As mentioned previously, condo reserve funds can’t be used to fund solar PV installations, so there needs to be some other form of financing. Alternatives include:

  • Work on getting the condo laws changed so that reserve funds can be used for projects like this. Our local MPP, Rosario Marchese, is working on this, but this could take some time and may never occur.
  • Sell debentures to raise the money for the initial costs, then use the electricity revenue to pay off the debenture with interest. Residents of the building may choose to buy debentures, or anyone who is looking for an investment with a decent interest rate. The risk is that electricity revenues are not sufficient to cover the debenture costs, or that unexpected maintenance costs reduce revenues.
  • Use PV venture, venture firms that specialize in solar PV installations. They effectively own the solar PV system, installing the panels and taking the electricity, then pay a percentage of the monthly revenue to the building on which the panels are placed.
  • Non-profit organizations (including co-ops, but not condos) can take advantage of 0% loans available from the city of Toronto’s Sustainable Energy Funds including the Toronto Atmospheric Fund, which I heard about at a green energy panel that Olivia Chow hosted last year.
  • Live Green Toronto (another city initiative) has some limited grant funding for education and feasibility studies; condos are not eligible but could partner with a not-for-profit.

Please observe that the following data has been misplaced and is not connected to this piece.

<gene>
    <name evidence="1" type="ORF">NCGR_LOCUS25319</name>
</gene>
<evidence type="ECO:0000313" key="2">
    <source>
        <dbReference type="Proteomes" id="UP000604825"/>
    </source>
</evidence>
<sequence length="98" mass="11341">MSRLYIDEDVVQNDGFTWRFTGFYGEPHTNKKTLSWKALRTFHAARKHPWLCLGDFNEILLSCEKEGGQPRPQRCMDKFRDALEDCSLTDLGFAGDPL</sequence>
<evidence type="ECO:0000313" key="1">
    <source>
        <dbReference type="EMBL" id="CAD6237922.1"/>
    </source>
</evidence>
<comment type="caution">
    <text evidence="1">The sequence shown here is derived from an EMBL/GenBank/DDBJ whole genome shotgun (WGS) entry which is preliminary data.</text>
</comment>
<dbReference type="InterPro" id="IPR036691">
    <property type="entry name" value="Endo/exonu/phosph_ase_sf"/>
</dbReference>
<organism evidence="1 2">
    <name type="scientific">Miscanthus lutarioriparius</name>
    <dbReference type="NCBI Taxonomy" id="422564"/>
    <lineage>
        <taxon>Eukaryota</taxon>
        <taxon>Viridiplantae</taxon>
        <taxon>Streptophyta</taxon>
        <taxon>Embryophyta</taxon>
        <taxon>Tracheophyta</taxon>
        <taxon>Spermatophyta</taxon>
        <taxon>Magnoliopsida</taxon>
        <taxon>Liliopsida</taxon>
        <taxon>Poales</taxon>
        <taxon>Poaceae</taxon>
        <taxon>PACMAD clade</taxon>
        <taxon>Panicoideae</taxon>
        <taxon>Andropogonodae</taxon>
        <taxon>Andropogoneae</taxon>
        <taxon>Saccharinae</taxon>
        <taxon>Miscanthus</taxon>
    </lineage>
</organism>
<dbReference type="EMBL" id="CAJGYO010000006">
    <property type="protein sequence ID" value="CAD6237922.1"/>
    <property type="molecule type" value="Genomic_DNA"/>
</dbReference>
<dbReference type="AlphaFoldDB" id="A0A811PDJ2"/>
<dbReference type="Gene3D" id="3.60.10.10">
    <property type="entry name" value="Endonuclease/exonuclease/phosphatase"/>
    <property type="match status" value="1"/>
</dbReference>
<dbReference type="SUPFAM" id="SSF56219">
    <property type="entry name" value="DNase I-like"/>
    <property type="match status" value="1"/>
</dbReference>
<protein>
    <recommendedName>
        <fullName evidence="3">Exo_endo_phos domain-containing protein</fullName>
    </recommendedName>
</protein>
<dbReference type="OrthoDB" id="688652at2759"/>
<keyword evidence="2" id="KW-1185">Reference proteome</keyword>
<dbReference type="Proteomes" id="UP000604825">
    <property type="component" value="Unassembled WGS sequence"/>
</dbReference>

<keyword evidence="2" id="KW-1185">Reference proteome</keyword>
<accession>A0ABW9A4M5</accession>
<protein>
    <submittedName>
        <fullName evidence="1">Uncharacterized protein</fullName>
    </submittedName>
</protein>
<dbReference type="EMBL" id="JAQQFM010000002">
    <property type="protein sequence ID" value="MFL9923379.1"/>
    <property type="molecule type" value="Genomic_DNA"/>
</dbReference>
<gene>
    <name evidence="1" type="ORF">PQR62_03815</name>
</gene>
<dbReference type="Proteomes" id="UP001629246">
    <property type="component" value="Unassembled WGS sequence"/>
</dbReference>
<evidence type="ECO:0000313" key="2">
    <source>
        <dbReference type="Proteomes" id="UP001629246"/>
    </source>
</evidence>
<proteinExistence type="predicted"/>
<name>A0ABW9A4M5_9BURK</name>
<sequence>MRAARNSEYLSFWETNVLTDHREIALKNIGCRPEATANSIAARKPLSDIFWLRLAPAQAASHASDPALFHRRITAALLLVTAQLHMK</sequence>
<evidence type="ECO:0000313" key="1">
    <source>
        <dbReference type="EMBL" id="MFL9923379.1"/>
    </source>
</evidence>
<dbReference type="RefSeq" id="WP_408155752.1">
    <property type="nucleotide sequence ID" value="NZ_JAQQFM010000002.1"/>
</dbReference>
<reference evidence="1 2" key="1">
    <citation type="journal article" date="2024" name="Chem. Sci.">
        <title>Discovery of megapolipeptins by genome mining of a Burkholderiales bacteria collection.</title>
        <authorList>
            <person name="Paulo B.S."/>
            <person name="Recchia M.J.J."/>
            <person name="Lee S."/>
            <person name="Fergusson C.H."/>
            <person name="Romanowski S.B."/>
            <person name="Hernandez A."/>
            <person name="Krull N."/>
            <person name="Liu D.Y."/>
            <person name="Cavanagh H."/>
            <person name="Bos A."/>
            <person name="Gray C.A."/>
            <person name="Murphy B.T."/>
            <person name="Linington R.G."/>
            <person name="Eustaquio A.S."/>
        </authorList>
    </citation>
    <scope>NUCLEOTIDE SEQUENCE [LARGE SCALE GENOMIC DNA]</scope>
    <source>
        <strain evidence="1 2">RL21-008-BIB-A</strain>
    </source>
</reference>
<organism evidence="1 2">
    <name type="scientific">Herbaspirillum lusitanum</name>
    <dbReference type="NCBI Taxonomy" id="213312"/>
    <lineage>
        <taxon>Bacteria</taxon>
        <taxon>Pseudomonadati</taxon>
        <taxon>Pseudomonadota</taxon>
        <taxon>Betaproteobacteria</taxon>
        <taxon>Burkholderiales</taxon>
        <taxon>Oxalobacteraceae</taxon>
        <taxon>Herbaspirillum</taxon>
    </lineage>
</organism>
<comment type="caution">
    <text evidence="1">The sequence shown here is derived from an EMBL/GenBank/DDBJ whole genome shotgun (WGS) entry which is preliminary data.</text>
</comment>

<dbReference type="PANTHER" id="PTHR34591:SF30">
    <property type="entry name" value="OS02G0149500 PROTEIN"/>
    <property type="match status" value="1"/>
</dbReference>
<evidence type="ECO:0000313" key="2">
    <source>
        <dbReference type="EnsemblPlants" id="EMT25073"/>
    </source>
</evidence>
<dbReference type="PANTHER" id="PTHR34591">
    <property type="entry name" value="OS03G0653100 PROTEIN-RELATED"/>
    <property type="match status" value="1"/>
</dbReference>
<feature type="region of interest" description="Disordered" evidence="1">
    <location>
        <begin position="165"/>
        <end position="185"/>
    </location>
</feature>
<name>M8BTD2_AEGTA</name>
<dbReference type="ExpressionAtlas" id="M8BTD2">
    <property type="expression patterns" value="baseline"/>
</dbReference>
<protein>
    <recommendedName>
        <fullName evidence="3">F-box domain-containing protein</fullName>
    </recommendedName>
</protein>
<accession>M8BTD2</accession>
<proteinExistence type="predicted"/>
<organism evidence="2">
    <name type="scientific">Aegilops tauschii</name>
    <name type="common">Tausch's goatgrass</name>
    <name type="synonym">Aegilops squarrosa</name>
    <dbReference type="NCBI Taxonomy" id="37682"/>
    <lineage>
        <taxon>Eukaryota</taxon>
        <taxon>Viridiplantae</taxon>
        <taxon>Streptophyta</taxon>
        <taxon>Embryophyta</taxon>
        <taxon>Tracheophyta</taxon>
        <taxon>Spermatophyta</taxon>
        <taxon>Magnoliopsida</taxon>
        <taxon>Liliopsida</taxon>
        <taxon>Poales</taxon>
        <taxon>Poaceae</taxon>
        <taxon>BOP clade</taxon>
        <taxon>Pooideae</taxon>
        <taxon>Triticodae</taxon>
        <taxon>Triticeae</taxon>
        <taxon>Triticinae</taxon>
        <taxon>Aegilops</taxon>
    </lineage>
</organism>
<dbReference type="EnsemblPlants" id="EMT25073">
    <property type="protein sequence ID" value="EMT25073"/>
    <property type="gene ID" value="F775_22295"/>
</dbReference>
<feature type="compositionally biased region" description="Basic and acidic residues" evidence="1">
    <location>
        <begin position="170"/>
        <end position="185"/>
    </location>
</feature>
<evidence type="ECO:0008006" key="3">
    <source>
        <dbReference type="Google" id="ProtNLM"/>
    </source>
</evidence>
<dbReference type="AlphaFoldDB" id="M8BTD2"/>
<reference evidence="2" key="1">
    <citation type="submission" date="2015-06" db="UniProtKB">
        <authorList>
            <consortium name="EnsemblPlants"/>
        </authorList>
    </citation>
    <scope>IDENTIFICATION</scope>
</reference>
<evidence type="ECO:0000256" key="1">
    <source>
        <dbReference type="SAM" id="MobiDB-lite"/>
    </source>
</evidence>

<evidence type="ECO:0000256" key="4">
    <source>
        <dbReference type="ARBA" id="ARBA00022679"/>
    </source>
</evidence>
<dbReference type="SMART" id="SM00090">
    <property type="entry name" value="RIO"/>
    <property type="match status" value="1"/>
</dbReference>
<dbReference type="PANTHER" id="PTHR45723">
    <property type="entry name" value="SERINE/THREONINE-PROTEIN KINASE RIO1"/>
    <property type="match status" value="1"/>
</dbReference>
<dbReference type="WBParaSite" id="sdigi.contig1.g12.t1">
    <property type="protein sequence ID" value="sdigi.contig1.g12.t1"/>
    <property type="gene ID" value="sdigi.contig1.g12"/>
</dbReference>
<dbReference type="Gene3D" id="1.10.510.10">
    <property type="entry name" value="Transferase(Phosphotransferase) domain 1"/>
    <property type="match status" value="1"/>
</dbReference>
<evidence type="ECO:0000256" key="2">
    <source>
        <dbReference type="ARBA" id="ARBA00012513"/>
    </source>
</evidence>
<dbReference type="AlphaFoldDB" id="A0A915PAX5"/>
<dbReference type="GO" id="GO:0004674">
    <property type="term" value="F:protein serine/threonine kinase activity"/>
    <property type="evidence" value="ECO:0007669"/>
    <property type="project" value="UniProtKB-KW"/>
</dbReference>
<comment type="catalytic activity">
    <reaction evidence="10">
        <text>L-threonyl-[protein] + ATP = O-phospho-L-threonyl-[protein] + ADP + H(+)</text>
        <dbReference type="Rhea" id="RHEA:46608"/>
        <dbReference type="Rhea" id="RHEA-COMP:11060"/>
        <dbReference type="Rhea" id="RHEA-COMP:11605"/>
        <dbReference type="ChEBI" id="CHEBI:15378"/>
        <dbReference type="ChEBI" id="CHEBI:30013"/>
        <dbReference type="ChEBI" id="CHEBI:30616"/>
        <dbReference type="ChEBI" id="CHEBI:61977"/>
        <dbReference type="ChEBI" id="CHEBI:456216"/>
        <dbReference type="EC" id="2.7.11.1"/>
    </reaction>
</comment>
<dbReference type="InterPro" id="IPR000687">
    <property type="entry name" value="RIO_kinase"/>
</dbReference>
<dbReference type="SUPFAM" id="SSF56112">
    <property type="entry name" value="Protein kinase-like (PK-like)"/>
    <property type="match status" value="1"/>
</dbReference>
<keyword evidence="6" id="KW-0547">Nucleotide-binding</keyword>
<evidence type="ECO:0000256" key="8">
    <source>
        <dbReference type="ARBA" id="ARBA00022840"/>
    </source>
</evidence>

For buildings within the city of Toronto, you’d be selling power to Toronto Hydro, but the contract would be with the Ontario Power Authority, who are backing the FIT and microFIT programs. OurPower, part of the Toronto Renewable Energy Co-operative can perform assessments on a building to estimate the feasibility and costs: there needs to be a place with good sun exposure (usually the roof) to mount the panels, a method for connecting the panels to the electrical room, an inverter to convert the DC electricity generated by the panels to AC, and a metered connection from the inverter to the power grid. That means that you’d have two meters: one for inbound electricity at the usual market rate (e.g., $0.013/kWh), and one for the outbound electricity that you generate at $0.802/kWh. Ideally, installation would be coordinated with the building roof replacement schedule; otherwise, you’d have to remove and remount the panels during any roof repairs. In addition to the panels, costs include cabling to the electrical room, any modifications required to the roof membrane, insurance, and maintenance (considering a 20-year replacement cycle for the panels, but more frequently for the inverter). Solar PV panels are usually stationary; although panels that move to track the sun generate more electricity, they also have higher maintenance costs due to the moving parts. In order to qualify for the FIT/microFIT program, 50% of the equipment must be manufactured in Ontario, but that can include the framing, inverters and labour costs in addition to the panels. There are some local solar PV manufacturers, including Photowatt and SolGate, making it possible to put together a solution that pumps some money back into the local economy as well as providing green benefits.